"Long before it's in the papers"
January 27, 2015


Seal-like beast gave rise to dinosaur-era sea monsters, study says

Nov. 5, 2014
Courtesy of UC Davis
and World Science staff

Artist's concept of how the animal may have looked like in life. (Credit Stefano Broccoli/U. of Milan)

Re­search­ers say they have found a fossil of a seal-like an­i­mal that rep­re­sents an an­ces­tral form of gi­ant sea rep­tiles that prowled dur­ing the di­no­saur era.

The full-blown mon­sters, called ichthyosaurs, lived around 200 mil­lion to 250 mil­lion years ago, the so-called Tri­as­sic pe­ri­od. They were be­lieved to have evolved out of land-dwelling an­i­mals, but a “miss­ing link” ty­ing them to such crea­tures was mis­sing.

The new fos­sil is said to fill that gap by dis­play­ing am­phib­i­ous, or both land-and-sea-dwell­ing, ca­pa­bil­i­ties.

“We have this fos­sil show­ing the tran­si­tion,” said Ryosuke Motani of Uni­vers­ity of Cal­i­for­nia, Da­vis, who with col­leagues found the fos­sil in Chi­na’s An­hui Prov­ince.

Courtesy Ryosuke Motani/UC Davis

An es­ti­mat­ed 248 mil­lion years old, it is about 1.5 feet (46 cm) long. The find­ings are de­scribed in a pa­per in the jour­nal Na­ture on­line Nov. 5

Un­like ichthyosaurs fully adapted to sea life, Motani said, this one had un­usu­ally large, flex­i­ble flip­pers that likely al­lowed for seal-like move­ment on land. It had flex­i­ble wrists, es­sen­tial for ground crawl­ing. 

Most ichthyosaurs have long, beak-like snouts, but the am­phib­i­ous fos­sil shows a nose as short as that of land rep­tiles, he added.

Its body al­so con­tains thicker bones than oth­er ichthyosaurs, he added, in keep­ing with the idea that most ma­rine rep­tiles who tran­si­tioned from land first be­came heav­i­er in or­der to over­come rough coast­al waves be­fore en­ter­ing deep sea.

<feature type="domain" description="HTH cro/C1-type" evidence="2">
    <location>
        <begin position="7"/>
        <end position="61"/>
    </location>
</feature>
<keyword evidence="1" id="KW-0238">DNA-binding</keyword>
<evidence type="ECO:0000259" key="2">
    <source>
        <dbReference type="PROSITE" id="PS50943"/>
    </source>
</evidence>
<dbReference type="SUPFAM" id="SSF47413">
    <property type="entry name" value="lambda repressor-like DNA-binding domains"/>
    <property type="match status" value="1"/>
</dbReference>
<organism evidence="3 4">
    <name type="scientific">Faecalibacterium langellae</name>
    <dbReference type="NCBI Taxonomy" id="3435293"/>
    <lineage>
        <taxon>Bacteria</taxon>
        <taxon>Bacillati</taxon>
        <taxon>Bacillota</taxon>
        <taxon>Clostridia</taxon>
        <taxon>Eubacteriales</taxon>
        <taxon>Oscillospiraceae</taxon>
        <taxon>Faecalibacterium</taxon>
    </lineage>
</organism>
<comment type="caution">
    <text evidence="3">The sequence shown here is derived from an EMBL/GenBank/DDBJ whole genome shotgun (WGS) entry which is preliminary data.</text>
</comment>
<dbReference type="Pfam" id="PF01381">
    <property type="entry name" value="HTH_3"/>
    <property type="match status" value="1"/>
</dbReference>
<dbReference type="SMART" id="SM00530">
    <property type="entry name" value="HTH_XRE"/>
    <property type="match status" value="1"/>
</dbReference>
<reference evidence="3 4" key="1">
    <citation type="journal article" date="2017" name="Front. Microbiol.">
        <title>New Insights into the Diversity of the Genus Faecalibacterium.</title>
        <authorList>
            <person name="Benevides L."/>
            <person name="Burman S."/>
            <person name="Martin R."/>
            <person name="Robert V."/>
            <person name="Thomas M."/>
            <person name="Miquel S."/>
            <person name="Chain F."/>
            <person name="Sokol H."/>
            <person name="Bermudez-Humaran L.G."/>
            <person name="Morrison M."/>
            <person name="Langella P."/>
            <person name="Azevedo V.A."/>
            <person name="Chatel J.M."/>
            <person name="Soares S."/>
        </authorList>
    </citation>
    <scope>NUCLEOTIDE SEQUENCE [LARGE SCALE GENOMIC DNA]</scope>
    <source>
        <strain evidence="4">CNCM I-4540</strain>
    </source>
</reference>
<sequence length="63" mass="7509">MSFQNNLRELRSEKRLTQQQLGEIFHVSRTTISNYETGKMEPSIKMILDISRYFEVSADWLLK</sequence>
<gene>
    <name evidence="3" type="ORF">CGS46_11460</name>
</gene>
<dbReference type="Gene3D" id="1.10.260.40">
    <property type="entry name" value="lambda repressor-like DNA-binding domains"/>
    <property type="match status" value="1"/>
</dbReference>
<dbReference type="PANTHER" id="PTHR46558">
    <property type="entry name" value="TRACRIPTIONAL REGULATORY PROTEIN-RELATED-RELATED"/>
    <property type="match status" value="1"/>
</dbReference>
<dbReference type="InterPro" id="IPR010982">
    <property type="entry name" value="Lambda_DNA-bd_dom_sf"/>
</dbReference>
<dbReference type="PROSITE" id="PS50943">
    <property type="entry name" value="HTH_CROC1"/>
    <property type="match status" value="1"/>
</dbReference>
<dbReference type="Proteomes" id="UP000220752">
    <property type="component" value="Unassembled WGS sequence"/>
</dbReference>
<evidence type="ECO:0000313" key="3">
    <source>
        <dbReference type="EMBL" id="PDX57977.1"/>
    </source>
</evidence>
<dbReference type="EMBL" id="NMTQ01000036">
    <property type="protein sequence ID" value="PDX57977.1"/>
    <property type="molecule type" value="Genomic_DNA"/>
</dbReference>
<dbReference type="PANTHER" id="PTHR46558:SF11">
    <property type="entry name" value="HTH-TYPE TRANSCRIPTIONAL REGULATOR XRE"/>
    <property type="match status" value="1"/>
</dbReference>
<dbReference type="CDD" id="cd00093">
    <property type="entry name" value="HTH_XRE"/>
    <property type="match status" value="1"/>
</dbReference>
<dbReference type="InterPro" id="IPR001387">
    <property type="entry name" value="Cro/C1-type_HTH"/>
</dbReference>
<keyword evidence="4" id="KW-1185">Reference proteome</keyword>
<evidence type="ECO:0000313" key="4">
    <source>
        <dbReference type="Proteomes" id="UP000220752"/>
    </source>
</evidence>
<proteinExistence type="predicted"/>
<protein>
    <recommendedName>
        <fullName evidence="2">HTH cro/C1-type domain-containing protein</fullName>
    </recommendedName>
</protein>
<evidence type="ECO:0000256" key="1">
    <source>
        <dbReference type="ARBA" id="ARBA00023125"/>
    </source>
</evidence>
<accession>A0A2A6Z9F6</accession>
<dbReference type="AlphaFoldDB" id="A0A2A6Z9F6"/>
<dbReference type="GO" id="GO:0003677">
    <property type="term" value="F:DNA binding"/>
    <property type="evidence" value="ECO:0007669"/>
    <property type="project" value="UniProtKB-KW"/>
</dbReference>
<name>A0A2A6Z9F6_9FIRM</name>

The study’s im­plica­t­ions go be­yond ev­o­lu­tion­ary the­o­ry, Motani said. This an­i­mal lived about 4 mil­lion years af­ter the worst mass ex­tinc­tion in Earth’s his­to­ry, 252 mil­lion years ago. Sci­en­tists have won­dered how long it took for an­i­mals and plants to re­cov­er af­ter such de­struc­tion, par­tic­u­larly since the ex­tinc­tion was as­so­ci­at­ed with glob­al warm­ing.

“This was anal­o­gous to what might hap­pen if the world gets warm­er and warm­er,” Motani said. “How long did it take be­fore the globe was good enough for preda­tors like this to re­ap­pear? In that world, many things be­came ex­tinct, but it started some­thing new. These rep­tiles came out dur­ing this re­cov­ery.”

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Researchers are reporting the discovery a seal-like animal that represents an ancestral form of the sea reptiles that prowled during the dinosaur era. The full-blown monsters, called ichthyosaurs, lived around 200 million to 250 million years ago, the so-called Triassic period. They were believed to have evolved out of land-dwelling animals, but a “missing link” tying them to such creatures was missing. The new fossil is said to fill that gap by displaying amphibious, or land-and-sea-dwelling, capabilities. “We have this fossil showing the transition,” said Ryosuke Motani of University of California, Davis, who colleagues discovered the fossil in China’s Anhui Province. An estimated 248 million years old, the seal-like beast measures roughly 1.5 feet long. The findings are described in a paper published in the journal Nature online Nov. 5 Unlike ichthyosaurs fully adapted to sea life, Motani said, this one had unusually large, flexible flippers that likely allowed for seal-like movement on land. It had flexible wrists, essential for ground crawling. Most ichthyosaurs have long, beak-like snouts, but the amphibious fossil shows a nose as short as that of land reptiles, he added. Its body also contains thicker bones than other ichthyosaurs, he added, in keeping with the idea that most marine reptiles who transitioned from land first became heavier in order to overcome rough coastal waves before entering deep sea. The study’s implications go beyond evolutionary theory, Motani said. This animal lived about 4 million years after the worst mass extinction in Earth’s history, 252 million years ago. Scientists have wondered how long it took for animals and plants to recover after such destruction, particularly since the extinction was associated with global warming. “This was analogous to what might happen if the world gets warmer and warmer,” Motani said. “How long did it take before the globe was good enough for predators like this to reappear? In that world, many things became extinct, but it started something new. These reptiles came out during this recovery.”